A&E: COVID-19 impacts students’ motivation to be creative


Sarah Olson

Some students felt that the extra free time during the pandemic allowed them to express their emotions better through their art.

After a long week of school, junior Aleena Bosky bikes to the park with her friend, junior Amberlyn Edens, so they can paint together. While Bosky drew a scene from her favorite show, Eden painted flowers, both in watercolor.

“It’s quite a simple activity, but sharing that experience with someone is so powerful and can make you feel connected again, almost like the whole pandemic doesn’t exist,” Bosky said.

School also affects artists’ desire and ability to create. According to sophomore Naomi Wiesen, her many homework assignments meant she often would not have time to create artwork afterwards.

“I’d go into waves of forgetting about art, remembering, but not having much motivation to create anything due to lack of idea,” Weisen said. “I’d hate myself for not trying harder or not practicing consistently, and that pressure on myself would ultimately be the biggest dampener for me.”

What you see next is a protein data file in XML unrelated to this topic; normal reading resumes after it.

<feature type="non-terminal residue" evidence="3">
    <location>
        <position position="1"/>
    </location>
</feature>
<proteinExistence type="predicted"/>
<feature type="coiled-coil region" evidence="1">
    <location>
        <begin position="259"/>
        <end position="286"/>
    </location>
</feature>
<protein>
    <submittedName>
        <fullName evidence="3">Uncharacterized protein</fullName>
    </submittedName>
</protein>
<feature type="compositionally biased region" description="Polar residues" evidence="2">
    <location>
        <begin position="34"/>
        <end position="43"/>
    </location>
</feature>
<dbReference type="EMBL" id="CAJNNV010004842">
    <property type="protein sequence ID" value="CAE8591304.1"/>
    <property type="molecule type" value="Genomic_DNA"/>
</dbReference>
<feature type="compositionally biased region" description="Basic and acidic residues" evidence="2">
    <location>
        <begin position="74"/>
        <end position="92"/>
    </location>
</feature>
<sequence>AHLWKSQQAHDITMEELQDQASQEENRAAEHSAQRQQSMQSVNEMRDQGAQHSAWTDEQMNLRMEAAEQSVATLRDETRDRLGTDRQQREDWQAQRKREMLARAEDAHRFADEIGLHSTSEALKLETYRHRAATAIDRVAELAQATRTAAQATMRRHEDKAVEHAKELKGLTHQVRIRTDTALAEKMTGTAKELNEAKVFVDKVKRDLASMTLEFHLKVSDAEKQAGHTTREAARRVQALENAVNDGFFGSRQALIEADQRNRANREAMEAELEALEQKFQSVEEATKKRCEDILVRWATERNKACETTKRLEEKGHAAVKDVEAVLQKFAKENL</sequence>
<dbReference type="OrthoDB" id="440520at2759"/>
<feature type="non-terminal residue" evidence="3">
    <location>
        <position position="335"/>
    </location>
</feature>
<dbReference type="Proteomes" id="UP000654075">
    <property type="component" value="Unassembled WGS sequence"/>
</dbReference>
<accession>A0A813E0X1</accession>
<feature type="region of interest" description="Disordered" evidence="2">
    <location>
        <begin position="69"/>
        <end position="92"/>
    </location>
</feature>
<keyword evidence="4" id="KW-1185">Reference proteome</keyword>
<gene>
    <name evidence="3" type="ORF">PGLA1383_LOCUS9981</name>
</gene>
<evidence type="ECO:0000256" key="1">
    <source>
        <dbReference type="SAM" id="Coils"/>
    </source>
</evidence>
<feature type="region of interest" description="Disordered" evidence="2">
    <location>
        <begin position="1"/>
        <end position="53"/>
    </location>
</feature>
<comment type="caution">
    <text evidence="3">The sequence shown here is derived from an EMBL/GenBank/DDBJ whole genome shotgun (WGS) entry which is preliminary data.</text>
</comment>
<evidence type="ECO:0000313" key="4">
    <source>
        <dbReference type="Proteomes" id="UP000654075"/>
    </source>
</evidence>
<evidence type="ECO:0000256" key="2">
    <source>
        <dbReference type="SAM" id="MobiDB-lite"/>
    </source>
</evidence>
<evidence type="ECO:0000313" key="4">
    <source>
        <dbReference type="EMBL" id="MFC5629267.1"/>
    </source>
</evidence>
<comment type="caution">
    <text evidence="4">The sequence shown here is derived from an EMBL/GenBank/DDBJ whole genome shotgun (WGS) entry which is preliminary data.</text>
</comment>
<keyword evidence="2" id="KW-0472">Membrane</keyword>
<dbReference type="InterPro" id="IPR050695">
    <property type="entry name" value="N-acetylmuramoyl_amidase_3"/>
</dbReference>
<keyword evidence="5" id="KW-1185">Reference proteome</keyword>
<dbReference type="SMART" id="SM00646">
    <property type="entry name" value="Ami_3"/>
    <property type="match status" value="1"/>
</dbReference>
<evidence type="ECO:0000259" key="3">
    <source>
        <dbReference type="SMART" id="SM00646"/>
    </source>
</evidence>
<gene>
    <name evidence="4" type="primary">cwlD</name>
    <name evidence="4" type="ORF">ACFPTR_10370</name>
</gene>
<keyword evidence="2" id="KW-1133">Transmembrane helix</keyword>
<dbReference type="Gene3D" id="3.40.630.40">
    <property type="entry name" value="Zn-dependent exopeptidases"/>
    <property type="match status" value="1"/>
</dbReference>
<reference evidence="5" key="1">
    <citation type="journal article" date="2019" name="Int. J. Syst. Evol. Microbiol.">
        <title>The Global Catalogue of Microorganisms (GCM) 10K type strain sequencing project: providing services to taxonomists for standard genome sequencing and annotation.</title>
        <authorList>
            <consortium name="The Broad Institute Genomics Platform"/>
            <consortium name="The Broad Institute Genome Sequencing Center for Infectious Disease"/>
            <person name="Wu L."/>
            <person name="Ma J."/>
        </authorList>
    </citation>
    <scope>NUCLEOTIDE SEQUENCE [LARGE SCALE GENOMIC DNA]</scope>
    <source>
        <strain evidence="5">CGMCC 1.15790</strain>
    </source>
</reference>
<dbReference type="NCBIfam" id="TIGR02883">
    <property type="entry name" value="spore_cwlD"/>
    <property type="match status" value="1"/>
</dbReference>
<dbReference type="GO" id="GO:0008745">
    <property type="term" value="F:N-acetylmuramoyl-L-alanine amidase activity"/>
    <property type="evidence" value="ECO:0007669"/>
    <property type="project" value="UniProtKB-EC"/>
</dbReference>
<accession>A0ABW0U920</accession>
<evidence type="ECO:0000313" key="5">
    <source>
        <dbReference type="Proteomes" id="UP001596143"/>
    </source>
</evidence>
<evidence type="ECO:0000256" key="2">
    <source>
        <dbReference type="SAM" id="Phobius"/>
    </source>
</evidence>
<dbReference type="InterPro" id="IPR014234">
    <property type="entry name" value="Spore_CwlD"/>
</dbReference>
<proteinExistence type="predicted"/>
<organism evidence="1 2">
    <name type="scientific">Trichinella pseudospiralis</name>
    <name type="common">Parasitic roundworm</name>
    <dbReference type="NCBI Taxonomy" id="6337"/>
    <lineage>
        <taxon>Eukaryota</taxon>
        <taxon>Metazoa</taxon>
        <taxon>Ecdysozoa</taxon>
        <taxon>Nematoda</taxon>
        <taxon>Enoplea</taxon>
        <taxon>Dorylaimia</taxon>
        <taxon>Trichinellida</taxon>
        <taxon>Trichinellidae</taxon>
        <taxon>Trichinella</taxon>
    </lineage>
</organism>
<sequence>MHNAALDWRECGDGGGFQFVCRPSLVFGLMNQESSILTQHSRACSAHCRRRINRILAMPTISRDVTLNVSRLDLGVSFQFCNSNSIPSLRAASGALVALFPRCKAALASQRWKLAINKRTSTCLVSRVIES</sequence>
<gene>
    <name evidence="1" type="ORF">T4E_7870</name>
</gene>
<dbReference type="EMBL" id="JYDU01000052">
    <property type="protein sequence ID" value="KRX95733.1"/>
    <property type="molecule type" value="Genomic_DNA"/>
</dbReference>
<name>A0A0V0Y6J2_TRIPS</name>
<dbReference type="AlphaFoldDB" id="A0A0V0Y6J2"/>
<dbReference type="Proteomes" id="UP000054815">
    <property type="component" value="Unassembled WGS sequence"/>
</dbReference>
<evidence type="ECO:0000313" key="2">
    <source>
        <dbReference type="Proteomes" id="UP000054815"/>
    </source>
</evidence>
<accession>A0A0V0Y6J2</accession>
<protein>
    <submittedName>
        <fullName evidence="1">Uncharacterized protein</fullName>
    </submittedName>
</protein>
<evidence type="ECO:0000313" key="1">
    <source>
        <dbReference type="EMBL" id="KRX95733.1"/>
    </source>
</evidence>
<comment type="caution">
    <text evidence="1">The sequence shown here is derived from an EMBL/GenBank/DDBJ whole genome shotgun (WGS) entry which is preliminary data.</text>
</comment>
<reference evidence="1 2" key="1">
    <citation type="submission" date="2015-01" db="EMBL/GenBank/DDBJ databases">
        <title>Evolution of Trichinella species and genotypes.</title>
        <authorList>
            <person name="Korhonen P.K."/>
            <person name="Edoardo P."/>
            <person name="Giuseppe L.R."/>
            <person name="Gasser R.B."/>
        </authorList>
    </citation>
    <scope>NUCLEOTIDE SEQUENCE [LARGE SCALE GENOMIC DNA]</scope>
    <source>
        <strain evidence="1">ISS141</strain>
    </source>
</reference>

The pandemic, however, gave people like junior Alythalia Garcia more time to express her creativity through different mediums such as watercolors, acrylic and oil paints.

“I have more time to really get into whatever I’m doing and to create something beautiful. COVID had been hard for a lot of people,” Garcia said. “My mental health has been very challenging to deal with, so my art has been a lot more deep and heart to heart. Almost like you feel how I’m feeling.”

Sophomore Clara Caldwell agrees and feels they gained more time to watercolor during the pandemic.

“My art style has definitely changed over time, and I’ve learned to draw and write to express my emotions more, and I’ve definitely been doing much more art than I had done before,” Caldwell said. 

Similarly, Bosky’s passion and hobby is creating art, and her motivation can stem from many different things.

“Sometimes it’s because I’m trying to send a message. Other times, it’s because my favorite TV show or movie inspired me to make some original characters, or draw fanart,” Bosky said. “Most of the time, it’s just a way to relieve stress and have fun.”

Garcia’s motivation to create can depend on her mood. Sometimes she will go weeks without painting anything, but she ultimately finds ways to get inspired.

“Things that help me get into an art mood is listening to new music and expressing how it makes me feel.” Garcia said. 

Weisen suggests that people who are having difficulty finding inspiration just start drawing something to get their motivation back.

“Draw the most random thing you can think of, or just scribble your way into funky shapes,” Weisen said. “Taking that first step into doing can often be the small push you need to get out of that rut.”